Bigger Still Better For Now

When U.S. dealers first started selling the Honda Accord in 1976 it's unlikely they ever envisioned it competing with the likes of the Mercury Crown Victoria, but that's where it has ended up. Compared with the original '76 model, the 2008 sedan's wheelbase is 16.5 in.(42 cm) longer, the width has increased 8.9 in. (23 cm) and the overall length has increased 31.3 in. (80 cm). And it now has an interior

When U.S. dealers first started selling the Honda Accord in 1976 it's unlikely they ever envisioned it competing with the likes of the Mercury Crown Victoria, but that's where it has ended up.

Compared with the original '76 model, the 2008 sedan's wheelbase is 16.5 in.(42 cm) longer, the width has increased 8.9 in. (23 cm) and the overall length has increased 31.3 in. (80 cm). And it now has an interior volume of 120 cu. ft. (3.4 cu. m) which puts in the same league as the Crown Vic, Buick Lucerne and Toyota Avalon.

Such bracket creep is not unusual. Cars and trucks, just like people, tend to gain weight as they age. From the practical to the sporty, most vehicles grow bigger and heavier over the course of their lifecycles so each succeeding generation can tout more of everything to prospective buyers: more features, more safety, more interior room.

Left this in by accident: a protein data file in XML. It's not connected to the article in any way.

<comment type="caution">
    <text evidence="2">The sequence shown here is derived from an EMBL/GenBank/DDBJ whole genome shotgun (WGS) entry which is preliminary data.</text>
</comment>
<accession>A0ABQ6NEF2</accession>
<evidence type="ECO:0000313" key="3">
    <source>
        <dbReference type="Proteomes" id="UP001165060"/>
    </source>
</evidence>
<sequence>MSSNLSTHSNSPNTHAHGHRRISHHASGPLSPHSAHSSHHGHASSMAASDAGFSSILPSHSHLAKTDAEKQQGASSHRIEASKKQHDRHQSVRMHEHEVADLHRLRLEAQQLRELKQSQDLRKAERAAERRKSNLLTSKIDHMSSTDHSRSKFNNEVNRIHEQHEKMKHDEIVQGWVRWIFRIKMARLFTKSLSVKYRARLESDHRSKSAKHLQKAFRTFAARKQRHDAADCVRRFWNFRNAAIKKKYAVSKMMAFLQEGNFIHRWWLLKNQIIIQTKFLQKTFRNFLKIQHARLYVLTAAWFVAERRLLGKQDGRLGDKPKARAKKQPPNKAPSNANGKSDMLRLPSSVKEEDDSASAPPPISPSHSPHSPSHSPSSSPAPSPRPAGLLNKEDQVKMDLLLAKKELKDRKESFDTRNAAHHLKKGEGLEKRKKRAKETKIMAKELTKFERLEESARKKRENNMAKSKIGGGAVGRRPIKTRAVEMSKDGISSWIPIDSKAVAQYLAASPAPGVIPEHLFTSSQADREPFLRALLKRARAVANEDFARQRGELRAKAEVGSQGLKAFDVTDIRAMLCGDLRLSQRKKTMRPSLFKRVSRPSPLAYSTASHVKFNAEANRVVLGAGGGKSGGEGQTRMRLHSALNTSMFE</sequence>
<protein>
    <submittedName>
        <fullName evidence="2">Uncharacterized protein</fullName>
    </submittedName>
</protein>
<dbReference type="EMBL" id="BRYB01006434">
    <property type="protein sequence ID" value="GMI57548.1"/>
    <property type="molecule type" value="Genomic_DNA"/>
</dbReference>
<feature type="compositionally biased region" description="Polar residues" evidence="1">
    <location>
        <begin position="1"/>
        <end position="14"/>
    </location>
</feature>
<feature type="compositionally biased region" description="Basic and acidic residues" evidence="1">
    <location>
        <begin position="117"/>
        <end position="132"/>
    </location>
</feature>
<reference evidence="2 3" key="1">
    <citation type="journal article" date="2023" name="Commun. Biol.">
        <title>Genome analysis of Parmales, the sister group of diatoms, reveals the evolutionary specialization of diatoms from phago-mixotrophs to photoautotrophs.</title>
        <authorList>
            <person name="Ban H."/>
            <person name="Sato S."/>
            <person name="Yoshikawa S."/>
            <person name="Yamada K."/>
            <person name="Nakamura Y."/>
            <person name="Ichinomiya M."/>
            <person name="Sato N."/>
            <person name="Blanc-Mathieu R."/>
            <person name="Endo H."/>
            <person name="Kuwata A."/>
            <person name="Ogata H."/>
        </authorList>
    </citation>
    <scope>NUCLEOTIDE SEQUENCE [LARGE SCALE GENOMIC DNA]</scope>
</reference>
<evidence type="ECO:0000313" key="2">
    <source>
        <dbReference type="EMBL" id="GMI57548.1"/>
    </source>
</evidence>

Even cars that tout economy and small size as a virtue, such as Toyota Motor Corp.'s Scion brand and BMW's Mini Cooper have gotten bigger in their latest iterations.

Auto makers typically sidestep criticism by pointing out that in addition to offering their customers more interior room and horsepower, new models have engines that are cleaner burning than their predecessors and deliver better fuel economy.

That's true, but tough new government limits on fuel economy and CO2 emissions in the U.S. and Europe mandating 30% or 40% better fleet fuel economy in as little as 10 years may permanently end the “bigger is better” product development strategy.

Unless the toughest proposals are turned into law, few think there will be a brutal downsizing trend like there was in the 1970s, where Detroit was forced to turn its hulking rear-drive chariots into stubby, front-drive versions of their former selves that no one wanted.

But change definitely is in the wind.

Truck-heavy producers such as Chrysler LLC already are vowing to shift their product mix in favor of more fuel-efficient cars and vowing to curb the size of future land yachts.

“We are about at the zenith” of car mass says Ralph Gilles, vice-president for Jeep/truck and advance interior design at Chrysler LLC.

The biggest problem with uniformly downsizing all vehicles is that consumers are not getting smaller — or thinner.

From the dealer perspective, that means big vehicles still will be available, but manufactures also likely will offer more small cars such as the Honda Fit and Mercedes Smart car to offset their gas-guzzlers in corporate average fuel economy calculations.

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